Monte Cristo with leftovers
On Saturday I decided to make a Monte Cristo sandwich with the leftover ham and cheddar. I assembled a dry sandwich and made an egg wash. We have a quart of bacon fat that Ryan has collected from cooking off bacon at work, so I used that to fry it up in. It’s basically like stuffed French toast. I didn’t really know what I was doing or what really went in it, but it’s my dad’s favorite sandwich so I went off his description. I ate it with raspberry preserves. We also had it this morning, for brunch.

For Sunday dinner I wanted something a little lighter. I’d taken all the ham off the bone and saved everything, so we decided to make split pea & ham soup. Ryan got all the ingredients and I got to work on the stock. Basically, one large sweet onion – chopped and sweated/caramelized in bacon fat. Two carrots in half inch “coins.” Threw those into the pot, along with 5-6 cloves of garlic, small handful of white peppercorns, a few pinches of salt. Then I put the ham bone in, and let it sit like that for about 10 minutes, then filled the pot with water. Added a couple of bay leaves. Simmered until it reduced and tasted ham-y, then strained all the solid things out.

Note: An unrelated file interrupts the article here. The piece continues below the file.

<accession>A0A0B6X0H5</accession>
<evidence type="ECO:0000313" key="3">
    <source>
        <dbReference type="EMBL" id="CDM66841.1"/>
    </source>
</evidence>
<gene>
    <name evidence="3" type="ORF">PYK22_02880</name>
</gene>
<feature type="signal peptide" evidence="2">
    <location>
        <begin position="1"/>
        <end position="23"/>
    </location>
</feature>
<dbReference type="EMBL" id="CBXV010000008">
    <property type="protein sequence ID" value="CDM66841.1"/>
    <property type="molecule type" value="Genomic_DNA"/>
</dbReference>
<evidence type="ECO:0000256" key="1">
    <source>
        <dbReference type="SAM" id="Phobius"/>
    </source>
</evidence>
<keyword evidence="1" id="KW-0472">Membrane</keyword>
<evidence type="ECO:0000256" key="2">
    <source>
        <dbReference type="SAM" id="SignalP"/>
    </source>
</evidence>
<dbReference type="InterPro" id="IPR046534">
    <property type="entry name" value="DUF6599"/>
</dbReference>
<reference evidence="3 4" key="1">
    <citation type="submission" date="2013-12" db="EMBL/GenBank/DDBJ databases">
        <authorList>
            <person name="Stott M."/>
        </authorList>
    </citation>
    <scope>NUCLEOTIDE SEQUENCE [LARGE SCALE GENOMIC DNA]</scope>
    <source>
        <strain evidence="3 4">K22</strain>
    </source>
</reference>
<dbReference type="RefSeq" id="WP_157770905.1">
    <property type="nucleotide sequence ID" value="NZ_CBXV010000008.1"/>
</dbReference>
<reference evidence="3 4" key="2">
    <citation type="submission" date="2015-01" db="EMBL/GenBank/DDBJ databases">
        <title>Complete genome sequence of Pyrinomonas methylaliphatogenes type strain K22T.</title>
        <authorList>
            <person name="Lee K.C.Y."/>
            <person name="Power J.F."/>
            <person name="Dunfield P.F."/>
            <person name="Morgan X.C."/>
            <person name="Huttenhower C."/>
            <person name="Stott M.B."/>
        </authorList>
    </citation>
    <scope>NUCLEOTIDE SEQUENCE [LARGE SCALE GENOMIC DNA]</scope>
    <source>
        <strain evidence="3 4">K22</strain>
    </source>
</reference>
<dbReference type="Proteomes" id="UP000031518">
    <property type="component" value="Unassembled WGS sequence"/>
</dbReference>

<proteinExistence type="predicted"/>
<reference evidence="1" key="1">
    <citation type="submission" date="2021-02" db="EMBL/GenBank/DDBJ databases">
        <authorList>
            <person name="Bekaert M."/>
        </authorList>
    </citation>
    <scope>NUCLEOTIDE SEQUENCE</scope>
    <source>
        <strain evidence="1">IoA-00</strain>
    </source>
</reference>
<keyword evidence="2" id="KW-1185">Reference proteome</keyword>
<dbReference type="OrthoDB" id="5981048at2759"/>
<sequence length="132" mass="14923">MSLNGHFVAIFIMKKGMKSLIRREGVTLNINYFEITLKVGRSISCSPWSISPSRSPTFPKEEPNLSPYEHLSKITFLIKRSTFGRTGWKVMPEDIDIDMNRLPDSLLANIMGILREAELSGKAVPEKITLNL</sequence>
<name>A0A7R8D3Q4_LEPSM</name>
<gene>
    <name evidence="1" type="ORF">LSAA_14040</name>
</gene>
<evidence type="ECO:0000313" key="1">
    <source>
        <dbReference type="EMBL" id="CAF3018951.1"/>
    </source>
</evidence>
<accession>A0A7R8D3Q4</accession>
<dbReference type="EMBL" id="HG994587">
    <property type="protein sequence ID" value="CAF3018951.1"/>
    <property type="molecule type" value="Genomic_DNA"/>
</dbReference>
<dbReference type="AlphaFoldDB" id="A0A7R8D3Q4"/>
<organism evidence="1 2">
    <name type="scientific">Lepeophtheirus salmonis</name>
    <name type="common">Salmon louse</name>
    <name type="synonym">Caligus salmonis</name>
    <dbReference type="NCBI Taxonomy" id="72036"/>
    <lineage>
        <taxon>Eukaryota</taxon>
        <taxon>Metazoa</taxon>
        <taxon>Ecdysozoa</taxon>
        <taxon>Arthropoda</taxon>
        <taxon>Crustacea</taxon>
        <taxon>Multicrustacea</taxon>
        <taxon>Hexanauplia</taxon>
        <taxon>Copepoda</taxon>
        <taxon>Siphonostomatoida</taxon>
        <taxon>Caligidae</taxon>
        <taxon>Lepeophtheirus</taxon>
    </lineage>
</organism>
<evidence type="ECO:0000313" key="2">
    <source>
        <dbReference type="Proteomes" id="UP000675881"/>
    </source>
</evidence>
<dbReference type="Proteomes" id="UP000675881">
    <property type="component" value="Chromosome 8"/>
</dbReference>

Split pea & ham soup with leftovers
Meanwhile I’d been soaking my split peas (about half a pound) in hot water, so they wouldn’t take a long time to cook. I threw those (drained) into the stock and brought it up to a simmer, until the peas were cooked and soft. Immersion blender > diced leftover ham > sour cream. The only thing we needed was some thick country bread and butter.

I kind of can’t believe we’ve been eating ham for 4 days. My body is screaming for salad, and I’ll be glad to lighten up my eating load a little bit.

Very thankful for Ryan who has been awesome these past couple of weeks, taking care of me and helping me get around to and from my doctors’ appointments.